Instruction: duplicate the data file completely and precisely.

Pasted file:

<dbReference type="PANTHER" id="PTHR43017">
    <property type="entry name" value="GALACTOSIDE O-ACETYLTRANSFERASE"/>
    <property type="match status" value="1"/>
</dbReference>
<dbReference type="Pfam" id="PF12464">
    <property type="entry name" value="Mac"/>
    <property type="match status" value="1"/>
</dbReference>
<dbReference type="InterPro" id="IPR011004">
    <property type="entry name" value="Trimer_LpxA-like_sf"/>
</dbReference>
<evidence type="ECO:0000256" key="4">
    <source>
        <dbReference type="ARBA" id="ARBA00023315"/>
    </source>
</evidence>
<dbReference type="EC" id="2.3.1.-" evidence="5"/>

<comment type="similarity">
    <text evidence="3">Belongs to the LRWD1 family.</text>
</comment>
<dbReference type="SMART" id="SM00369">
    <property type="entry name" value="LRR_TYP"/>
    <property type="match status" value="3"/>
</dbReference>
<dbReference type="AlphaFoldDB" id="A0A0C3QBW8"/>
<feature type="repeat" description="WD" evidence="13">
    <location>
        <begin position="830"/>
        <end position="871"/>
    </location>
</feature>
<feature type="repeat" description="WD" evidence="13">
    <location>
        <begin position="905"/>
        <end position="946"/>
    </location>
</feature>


<dbReference type="PANTHER" id="PTHR43017">
    <property type="entry name" value="GALACTOSIDE O-ACETYLTRANSFERASE"/>
    <property type="match status" value="1"/>
</dbReference>
<dbReference type="Pfam" id="PF12464">
    <property type="entry name" value="Mac"/>
    <property type="match status" value="1"/>
</dbReference>
<dbReference type="InterPro" id="IPR011004">
    <property type="entry name" value="Trimer_LpxA-like_sf"/>
</dbReference>
<evidence type="ECO:0000256" key="4">
    <source>
        <dbReference type="ARBA" id="ARBA00023315"/>
    </source>
</evidence>
<dbReference type="EC" id="2.3.1.-" evidence="5"/>

<comment type="similarity">
    <text evidence="3">Belongs to the LRWD1 family.</text>
</comment>
<dbReference type="SMART" id="SM00369">
    <property type="entry name" value="LRR_TYP"/>
    <property type="match status" value="3"/>
</dbReference>
<dbReference type="AlphaFoldDB" id="A0A0C3QBW8"/>
<feature type="repeat" description="WD" evidence="13">
    <location>
        <begin position="830"/>
        <end position="871"/>
    </location>
</feature>
<feature type="repeat" description="WD" evidence="13">
    <location>
        <begin position="905"/>
        <end position="946"/>
    </location>
</feature>